A little bit of countryside, as we wait for the laggards to catch up. Only 36km to Portsmouth now

THE BIG ISSUE FOUNDATION LONDON-TO-PARIS CHARITY BIKE RIDE

DAY 1, 22 July 2010: London (Twickenham) to Portsmouth

6:35 – Leave for York House in Twickenham, 28km southwest of my place, hoping I don’t get lost along the way. It’s nice to be out before the traffic while it’s still cool.

7:35 – After following the directions of a few locals, arrive at York House right on time. Leave my battle-scarred cyclo-cross next to a bunch of shiny new road-bikes with pristine handlebar tape and go inside for registration and a second breakfast: bananas, fruitcake, granola bars and juice. At first, feel a little out of place in my trainers, t-shirt and mountain-biking shorts but, looking around, figure half the people there feel even more awkward in their tight spandex shorts.

8:15 – After a pep-talk and outline of the day’s itinerary we divide into six groups according to fitness level and experience and head out, passing Hampton Court Palace and crossing the Thames and angling southwest towards Portsmouth.

9:15 – We start to find our rhythm as we head deeper into the English countryside – fields, woods, low stone walls and winding roads with steep little ups and downs. Hedges line the way intermittently and I can’t help think of Robert Plant seeing about a bustle in my hedgerow. I hear another voice asking, “Are these what hedgerows look like?”

10:00 – First tea break after about 36km. More bananas, chocolate mini-muffins, nuts and orange squash. Realise I still haven’t fully integrated British society when I try to down a cup of undiluted squash. Sweet. We push on after about 20 minutes, just after the second group pulls in. It’s threatening rain, and after about 30 minutes, it really comes down. We take shelter under some trees until it abates a little, but it’s not so bad.

11:00 – Clearly, hills are going to be the story of the day, although that probably shouldn’t come as any surprise, given the route goes over both the North and South Downs. Didn’t get as much training in as I’d hoped, owing to a heavy work schedule, so I’m wondering how my legs are going to feel by the end of the day. If I were wise, I’d hang back on the hills and take it easy in a low gear, but Luke is tearing into the climbs like they aren’t there, the other guys are trying to keep up, and I’m finding it hard not to give chase. So much for conserving my energy.

12:30 – Lunch in Farnham (?). It’s been 60km since Twickenham and 88 since my place, and I’m still feeling pretty good. Lunch involves whole wheat buns and ham slices, along with tomatoes, cucumbers and lettuce, plus apples and chocolate mini-bars. Doubt I’ll ever be able to justify eating so many chocolate bars again, so make the most of the opportunity. Outside, I come across a white and green single-speed bike. Considering I found the ups reasonably challenging on my 16-speed, I’m impressed. Did he actually ride up those hills without getting off?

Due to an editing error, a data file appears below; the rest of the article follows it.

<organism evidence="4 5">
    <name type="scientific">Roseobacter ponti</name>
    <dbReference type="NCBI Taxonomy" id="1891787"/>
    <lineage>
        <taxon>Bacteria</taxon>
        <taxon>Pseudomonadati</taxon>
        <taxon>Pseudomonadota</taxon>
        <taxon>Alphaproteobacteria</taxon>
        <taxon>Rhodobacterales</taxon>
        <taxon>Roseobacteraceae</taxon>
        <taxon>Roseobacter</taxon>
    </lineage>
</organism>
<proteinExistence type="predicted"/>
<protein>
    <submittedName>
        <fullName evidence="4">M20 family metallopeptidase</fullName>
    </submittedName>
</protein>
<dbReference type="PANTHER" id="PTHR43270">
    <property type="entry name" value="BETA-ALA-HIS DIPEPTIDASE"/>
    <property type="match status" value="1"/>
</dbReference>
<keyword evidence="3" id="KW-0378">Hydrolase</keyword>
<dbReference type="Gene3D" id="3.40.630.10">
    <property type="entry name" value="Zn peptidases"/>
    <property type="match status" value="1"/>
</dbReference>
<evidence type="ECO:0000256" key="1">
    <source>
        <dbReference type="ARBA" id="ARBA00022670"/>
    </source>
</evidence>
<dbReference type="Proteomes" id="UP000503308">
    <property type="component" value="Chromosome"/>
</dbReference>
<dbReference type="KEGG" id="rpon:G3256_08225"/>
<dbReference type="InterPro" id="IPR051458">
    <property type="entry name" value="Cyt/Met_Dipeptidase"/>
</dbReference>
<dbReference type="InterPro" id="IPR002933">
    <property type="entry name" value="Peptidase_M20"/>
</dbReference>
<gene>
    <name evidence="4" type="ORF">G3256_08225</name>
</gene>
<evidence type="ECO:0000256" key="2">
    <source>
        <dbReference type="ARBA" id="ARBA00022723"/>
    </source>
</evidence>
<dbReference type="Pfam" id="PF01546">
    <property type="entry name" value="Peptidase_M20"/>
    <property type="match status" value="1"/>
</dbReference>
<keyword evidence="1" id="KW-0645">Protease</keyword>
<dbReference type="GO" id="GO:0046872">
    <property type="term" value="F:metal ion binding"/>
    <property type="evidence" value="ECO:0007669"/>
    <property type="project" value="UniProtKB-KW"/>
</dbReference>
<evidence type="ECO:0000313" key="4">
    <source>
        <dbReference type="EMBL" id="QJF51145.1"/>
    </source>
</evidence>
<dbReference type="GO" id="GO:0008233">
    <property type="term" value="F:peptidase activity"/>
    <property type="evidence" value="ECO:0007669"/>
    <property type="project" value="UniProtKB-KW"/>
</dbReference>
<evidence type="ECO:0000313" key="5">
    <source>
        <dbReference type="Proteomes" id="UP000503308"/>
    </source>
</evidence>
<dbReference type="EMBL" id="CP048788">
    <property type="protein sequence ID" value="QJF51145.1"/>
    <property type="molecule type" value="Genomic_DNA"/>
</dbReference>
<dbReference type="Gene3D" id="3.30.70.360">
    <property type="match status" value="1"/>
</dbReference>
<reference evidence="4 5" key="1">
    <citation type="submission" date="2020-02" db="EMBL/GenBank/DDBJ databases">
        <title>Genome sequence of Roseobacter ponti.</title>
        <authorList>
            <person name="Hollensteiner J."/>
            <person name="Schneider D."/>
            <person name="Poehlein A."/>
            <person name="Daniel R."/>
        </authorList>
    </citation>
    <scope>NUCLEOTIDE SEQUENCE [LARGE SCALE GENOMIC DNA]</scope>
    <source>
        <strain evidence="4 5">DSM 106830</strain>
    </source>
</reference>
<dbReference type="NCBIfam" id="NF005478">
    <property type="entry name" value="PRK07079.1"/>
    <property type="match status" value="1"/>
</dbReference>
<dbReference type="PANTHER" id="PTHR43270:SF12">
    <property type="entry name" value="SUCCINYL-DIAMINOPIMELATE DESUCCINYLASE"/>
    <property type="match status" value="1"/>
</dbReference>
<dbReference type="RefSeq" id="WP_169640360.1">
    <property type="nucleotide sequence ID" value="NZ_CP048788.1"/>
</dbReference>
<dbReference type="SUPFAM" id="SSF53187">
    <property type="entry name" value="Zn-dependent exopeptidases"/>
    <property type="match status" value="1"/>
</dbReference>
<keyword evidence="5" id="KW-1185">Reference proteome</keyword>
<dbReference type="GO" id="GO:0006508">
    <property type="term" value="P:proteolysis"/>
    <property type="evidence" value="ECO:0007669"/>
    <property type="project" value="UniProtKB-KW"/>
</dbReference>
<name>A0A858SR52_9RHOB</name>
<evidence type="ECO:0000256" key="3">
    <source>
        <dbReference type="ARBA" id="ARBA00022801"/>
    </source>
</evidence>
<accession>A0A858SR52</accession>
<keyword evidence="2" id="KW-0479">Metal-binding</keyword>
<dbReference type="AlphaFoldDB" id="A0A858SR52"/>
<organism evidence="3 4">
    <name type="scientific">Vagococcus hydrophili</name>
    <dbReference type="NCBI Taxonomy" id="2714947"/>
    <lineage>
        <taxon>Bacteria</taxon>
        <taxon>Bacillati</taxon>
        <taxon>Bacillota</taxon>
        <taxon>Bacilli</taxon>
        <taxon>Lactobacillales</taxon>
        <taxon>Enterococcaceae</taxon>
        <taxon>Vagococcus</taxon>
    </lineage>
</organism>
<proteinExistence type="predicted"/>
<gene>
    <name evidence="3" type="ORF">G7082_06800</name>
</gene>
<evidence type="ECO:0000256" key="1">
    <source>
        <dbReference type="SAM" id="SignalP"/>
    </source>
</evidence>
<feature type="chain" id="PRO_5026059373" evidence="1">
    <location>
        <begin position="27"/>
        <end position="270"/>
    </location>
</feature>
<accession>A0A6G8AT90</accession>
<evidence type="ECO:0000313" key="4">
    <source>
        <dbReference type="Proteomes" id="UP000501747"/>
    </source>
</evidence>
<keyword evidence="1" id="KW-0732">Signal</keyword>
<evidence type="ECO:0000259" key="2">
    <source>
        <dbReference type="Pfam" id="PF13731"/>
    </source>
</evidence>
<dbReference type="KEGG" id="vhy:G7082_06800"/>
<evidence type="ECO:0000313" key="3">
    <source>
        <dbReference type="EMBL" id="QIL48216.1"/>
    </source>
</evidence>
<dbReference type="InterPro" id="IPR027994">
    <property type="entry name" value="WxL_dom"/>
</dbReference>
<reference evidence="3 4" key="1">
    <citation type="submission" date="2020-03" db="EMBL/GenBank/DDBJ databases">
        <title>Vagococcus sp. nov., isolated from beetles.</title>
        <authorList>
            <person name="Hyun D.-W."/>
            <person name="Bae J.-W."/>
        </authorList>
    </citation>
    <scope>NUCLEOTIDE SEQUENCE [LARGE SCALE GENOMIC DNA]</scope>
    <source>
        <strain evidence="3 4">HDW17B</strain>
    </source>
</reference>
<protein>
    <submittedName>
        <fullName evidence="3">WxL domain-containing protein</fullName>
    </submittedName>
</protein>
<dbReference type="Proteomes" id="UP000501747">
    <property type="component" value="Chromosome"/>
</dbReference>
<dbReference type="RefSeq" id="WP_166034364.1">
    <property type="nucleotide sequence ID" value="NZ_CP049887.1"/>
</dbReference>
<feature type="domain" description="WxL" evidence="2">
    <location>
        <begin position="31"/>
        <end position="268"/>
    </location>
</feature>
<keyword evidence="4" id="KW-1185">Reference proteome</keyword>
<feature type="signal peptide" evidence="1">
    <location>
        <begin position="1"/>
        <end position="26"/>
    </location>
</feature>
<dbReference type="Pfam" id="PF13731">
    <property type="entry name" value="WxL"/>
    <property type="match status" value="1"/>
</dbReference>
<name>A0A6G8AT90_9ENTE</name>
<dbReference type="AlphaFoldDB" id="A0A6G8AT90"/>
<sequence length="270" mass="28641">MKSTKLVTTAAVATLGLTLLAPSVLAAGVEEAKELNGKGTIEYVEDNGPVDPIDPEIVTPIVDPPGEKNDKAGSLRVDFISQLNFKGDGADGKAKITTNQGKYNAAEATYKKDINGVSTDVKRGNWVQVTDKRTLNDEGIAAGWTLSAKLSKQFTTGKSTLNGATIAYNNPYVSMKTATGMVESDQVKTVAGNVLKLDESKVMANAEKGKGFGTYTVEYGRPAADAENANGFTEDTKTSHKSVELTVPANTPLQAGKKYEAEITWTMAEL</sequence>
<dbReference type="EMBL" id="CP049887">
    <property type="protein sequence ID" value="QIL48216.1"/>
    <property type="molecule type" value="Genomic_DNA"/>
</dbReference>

14:15 – We make it up the steepest hill of the trip – or so we’re told. I wonder at first if I’m just out of steam, but everyone else seems to think it’s steep too. Apparently, it featured in the Tour de France one year, although I doubt it caused the racers much trouble. We’re getting close to Portsmouth, but everyone’s ready for a pause at the afternoon tea installation. Lots of malt bread, with doughnuts and bananas. The presence of tea and coffee at every pause seems a little eccentric, but it must be a British thing. I’m reminded of the scene in the Asterix and Obelix cartoon when the Britons break off the battle with the Romans because it’s time for their hot water and milk. Run into Alex, the Brazilian on the single-speed I saw at lunch. Did he make it up the last hill without stopping? Yeah, he says, although he cheated a little: zig-zagged partway up to help reduce the incline. Cheated? He must have ridden 50% further than everyone else!

16:30 – We’ve covered about 110km since Twickenham and I’m realising that a little strategy could go a long way. Rather than attempting to strike a balance between the speed of the lead peloton and what I would do if I were on my own, I decide to thrown in my lot with the group and draft. 32km/h for the price of 28. All the same, the legs are still holding up. We get an impromptu break when we realise we’ve lost two people. A quarter of an hour later, our guide, Barry, has corralled them and we set off again for the last 5 or 6km in to Portsmouth.

17:30 – Our bikes have been left with the tour leaders from Tall Stories, who are taking care of loading them onto the ferry to Caen, and we’re having a well-earned shower in a hotel right by the ferry docks. Down in the restaurant, there’s a full-on English dinner with ham and roast beef, potatoes, parsnips and peas, yorkshire pudding and horseradish sauce. Against my better judgment, I take a serving of chocolate cake too. I’m entitled to it. On TV, Contador and Schleck are battling it out on the third-last stage of the tour, climbing one of the Pyrenean slopes at 35km/h. Feel like a mere mortal again.

22:15 – The ferry pulls away from the docks at Portsmouth, bound for Caen. I haven’t slept in a ferry bunk since the age of 8, but I pretend I’m not that excited. Breakfast is scheduled for 6:50 in the morning and with the time-change, it’s going to be a short night. I’m asleep before my fellow-riders are even undressed and sleep soundly till the wake-up buzzer.